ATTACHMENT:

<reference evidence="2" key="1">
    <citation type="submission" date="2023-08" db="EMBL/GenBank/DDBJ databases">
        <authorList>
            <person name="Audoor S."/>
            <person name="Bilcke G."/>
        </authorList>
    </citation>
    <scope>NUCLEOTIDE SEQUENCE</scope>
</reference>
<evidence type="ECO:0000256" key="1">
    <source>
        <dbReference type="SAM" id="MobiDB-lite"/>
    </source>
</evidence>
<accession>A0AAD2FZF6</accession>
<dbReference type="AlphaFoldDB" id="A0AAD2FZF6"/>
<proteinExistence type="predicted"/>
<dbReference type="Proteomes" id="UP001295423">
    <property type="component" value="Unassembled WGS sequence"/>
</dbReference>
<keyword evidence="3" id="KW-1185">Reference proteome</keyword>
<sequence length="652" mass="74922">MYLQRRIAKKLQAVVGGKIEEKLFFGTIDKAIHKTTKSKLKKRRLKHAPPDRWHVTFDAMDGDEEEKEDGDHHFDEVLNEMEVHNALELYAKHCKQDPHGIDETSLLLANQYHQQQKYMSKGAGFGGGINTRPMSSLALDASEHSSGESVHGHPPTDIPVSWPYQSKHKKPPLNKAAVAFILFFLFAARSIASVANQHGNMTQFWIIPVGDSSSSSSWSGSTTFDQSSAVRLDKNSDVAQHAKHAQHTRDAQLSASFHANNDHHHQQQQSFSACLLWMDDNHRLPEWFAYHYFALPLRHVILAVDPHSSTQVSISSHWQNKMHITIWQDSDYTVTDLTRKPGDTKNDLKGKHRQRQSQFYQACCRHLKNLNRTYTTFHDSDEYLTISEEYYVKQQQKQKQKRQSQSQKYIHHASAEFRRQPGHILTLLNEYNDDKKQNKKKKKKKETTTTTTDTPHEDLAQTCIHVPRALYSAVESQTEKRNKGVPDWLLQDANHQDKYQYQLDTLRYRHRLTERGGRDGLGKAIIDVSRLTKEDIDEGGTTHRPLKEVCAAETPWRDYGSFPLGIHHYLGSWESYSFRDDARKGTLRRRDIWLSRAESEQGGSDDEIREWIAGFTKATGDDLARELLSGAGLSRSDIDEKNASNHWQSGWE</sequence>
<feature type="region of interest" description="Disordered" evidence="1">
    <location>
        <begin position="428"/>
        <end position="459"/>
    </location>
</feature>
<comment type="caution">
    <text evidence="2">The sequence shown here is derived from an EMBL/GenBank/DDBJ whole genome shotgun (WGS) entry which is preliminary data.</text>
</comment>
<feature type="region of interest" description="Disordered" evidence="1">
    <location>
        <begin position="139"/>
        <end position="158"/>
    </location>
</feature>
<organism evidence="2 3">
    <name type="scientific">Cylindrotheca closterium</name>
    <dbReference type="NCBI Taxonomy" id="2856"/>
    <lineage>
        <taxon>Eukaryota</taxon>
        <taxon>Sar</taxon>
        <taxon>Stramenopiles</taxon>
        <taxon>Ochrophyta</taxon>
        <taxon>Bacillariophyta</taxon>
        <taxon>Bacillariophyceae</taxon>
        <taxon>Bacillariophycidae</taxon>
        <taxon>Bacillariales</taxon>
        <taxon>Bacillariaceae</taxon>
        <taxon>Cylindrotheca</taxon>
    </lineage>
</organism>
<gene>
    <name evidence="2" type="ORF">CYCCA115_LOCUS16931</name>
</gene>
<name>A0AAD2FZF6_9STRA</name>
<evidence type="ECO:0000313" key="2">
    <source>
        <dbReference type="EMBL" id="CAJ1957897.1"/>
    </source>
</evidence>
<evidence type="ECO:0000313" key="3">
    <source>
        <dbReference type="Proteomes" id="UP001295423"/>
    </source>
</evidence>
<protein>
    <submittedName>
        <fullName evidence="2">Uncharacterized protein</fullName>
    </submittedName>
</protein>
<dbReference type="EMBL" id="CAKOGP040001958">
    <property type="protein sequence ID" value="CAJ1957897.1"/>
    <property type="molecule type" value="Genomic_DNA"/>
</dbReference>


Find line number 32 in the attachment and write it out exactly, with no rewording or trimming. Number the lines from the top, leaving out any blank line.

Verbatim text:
<feature type="region of interest" description="Disordered" evidence="1">